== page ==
Indians of Idaho, by Deward E. Walker Jr. (University Press of Idaho).
Myths of the Idaho Indians, by Deward E. Walker Jr. (University Press of Idaho, 1982). (Out of print, available online)
Nez Perce Coyote Tales, by D. Walker (University of Oklahoma Press, 1994).
River of No Return, by Johnny Carrey and Cort Conley (Backeddy Books, 1977).
This is probably the best book to deepen one’s appreciation of the Salmon River Canyons.
Rivers of the West - A Guide to the Geology & History, by Elizabeth L. Orr & William N. Orr. (Out of print but available online)
Roadside Geology of Idaho, by David D. Alt and Donald W. Hyndman (Mountain Press Publishing Company, 1989).
Few states pack so many different rocks into such a small area as Idaho, the book covers this unique occurrence in an exciting geologic story.
Roadside History of Idaho, by Betty Derig (Mountain Press Publishing Co., 1996).
“The best way to enjoy Idaho’s rich heritage is to visit the sites where history happened”. This book transports you to those places through well-researched, well-told text and vivid historical photographs.
Salmon And His People, by Dan Landeen and Allen Pinkham. (Confluence Press, Lewis & Clark State College, 1999).
Fish & Fishing in Nez Perce Culture, illustrated with 200 color photographs as well as dozens of historic images to chronicle the importance of fish and fishing to the Nez Perce people. This books give you a real sense of how important the Salmon were and are to the Nez Perce. Highly recommended. (Out of print, available online)
Sources of the River, by Jack Nisbet (Sasquatch Books, 1994)
Jack re-creates the life and times of David Thompson fur trader, explorer, surveyor, and mapmaker who blazed the way West before Lewis and Clark. As a result of adding his own observations Jack has created a fascinating story of two men discovering the Northwest Territory almost two hundred years apart. (Author Jack Nisbet lives in Spokane and has traveled the Missouri River as a ROW interpretive guest.) Highly recommended. (Out of print, available online)
The Biography of a Grizzly, by Ernest Thompson Seton (University of Nebraska Press, 1987).
Seton wrote over 60 books around the turn of the century and was the main person to bring to Western consciousness the idea of wild animals having personalities and character, sharing life struggles similar to humans. This book is the story of the life of a grizzly cub who grows up alone in the mountains of northwestern Wyoming. Highly recommended.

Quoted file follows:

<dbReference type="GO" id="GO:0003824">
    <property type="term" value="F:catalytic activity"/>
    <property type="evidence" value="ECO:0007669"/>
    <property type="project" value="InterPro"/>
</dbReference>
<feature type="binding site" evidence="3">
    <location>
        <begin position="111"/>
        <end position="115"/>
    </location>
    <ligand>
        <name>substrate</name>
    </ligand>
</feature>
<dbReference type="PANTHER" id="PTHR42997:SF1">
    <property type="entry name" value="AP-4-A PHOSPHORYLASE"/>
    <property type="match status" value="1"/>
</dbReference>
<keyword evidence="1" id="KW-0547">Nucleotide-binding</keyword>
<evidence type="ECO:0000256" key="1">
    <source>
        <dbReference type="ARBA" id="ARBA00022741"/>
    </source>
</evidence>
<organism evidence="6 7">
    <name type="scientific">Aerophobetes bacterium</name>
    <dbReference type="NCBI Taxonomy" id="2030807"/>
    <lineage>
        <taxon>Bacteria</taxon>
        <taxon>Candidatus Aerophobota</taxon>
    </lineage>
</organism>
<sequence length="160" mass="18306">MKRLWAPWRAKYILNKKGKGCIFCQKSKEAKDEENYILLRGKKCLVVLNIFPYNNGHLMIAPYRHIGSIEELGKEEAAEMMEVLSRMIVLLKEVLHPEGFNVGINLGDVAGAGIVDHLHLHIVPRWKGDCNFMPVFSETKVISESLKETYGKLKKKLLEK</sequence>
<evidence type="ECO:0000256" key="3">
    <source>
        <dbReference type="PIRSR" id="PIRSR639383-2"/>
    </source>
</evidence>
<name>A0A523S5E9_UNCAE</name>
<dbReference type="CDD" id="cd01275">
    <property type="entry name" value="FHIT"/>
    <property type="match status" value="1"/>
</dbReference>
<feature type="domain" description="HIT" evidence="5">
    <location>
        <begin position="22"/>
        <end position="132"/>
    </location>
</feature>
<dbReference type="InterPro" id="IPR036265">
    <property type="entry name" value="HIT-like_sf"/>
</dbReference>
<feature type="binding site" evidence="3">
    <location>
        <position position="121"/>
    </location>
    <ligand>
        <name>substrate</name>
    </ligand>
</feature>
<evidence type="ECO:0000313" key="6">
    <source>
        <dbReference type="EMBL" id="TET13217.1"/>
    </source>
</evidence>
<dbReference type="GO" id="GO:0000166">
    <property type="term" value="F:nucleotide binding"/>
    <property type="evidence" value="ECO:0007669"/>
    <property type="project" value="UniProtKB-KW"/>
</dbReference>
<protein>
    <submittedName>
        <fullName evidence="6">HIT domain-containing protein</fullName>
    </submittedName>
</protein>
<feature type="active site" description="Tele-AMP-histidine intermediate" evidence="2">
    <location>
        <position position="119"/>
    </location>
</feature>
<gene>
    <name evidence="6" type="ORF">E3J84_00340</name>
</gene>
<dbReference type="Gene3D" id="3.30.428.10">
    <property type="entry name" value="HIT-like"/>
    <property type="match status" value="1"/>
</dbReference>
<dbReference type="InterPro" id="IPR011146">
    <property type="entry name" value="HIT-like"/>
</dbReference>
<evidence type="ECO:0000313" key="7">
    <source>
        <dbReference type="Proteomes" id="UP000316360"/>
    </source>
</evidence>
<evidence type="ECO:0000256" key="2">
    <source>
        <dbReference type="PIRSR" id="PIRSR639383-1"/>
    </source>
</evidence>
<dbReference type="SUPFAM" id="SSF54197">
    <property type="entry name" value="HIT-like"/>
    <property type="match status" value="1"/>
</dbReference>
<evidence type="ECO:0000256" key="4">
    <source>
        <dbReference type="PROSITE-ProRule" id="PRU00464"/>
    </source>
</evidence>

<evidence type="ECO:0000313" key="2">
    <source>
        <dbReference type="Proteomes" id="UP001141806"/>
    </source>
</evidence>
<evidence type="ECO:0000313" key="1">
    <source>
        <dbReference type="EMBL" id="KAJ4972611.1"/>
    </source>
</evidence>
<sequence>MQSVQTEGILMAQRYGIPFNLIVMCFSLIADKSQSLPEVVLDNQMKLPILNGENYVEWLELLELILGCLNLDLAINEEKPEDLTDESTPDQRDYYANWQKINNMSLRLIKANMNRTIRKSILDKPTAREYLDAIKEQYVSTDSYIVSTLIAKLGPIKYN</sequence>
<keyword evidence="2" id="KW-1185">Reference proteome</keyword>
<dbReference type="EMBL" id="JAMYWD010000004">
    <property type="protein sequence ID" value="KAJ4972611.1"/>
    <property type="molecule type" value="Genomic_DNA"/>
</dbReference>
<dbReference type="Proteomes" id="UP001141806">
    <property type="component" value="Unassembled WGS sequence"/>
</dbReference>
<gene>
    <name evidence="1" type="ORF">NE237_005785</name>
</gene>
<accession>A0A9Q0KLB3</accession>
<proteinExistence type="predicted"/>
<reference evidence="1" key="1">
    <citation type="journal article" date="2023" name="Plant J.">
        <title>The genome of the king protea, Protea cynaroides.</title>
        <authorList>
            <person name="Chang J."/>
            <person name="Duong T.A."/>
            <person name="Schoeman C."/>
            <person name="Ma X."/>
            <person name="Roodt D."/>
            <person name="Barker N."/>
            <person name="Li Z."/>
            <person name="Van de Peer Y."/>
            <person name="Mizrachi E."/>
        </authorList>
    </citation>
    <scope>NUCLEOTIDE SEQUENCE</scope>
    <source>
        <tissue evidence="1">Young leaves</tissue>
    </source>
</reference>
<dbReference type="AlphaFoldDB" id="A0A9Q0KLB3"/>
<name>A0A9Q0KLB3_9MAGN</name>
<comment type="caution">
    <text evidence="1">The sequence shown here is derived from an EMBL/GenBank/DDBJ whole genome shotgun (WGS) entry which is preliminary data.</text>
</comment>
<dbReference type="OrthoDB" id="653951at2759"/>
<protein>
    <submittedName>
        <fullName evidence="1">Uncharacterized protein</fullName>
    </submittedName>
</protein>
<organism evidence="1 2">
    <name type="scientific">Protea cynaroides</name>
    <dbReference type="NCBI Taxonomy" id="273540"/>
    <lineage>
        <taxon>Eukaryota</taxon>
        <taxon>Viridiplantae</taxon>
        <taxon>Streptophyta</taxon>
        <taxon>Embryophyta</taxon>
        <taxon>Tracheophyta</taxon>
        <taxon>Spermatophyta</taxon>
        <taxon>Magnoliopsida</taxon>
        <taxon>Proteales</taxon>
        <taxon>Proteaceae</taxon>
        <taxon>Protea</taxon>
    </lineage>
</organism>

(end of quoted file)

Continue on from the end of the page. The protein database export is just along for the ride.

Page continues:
The Education of Little Tree, by Forrest Carter (University of New Mexico Press, 1976).
The true story of a Cherokee boy’s unique education in the 1930’s. A wonderful book that shows the stark contrast between the values, awareness and relationship with nature of the Indians versus those of white people. Highly recommended.
The River Reader, by John A. Murray (The Lyons Press, 1998).
A collection of writings that is composed of both classic selections and contemporary writings from twenty-two diverse writers that are devoted to a single environmental subject.
The Weiser Indians: Shoshoni Peacemakers, by Hank Corless (The Caxton Printers, Ltd., 1996).
“This book documents Indian-white relations in the southwestern Idaho during the time of initial white encroachment onto Indian lands. It also offers a perspective on all native peoples of the northern Great Basin”. Besides that it illustrates the daily life and culture of an Idaho Indian tribe around the time of the first settlement of Idaho by white people. Highly recommended. (Out of print, available online)
Thunder Mountain, by Zane Grey (Walter J. Black, Inc., 1932).
A fantastic story about a gold mine near the Middle Fork of the Salmon River in the 1860’s. It is no longer in print. Try your local used bookstores for a copy of this great book!
Undaunted Courage, by Stephen Ambrose (Simon & Schuster, 1996).
A must read! A poignant human drama of Meriwether Lewis, Thomas Jefferson, and the opening of the American West. This book is one of the main reasons so many people are intrigued by the Lewis and Clark story. Highly recommended.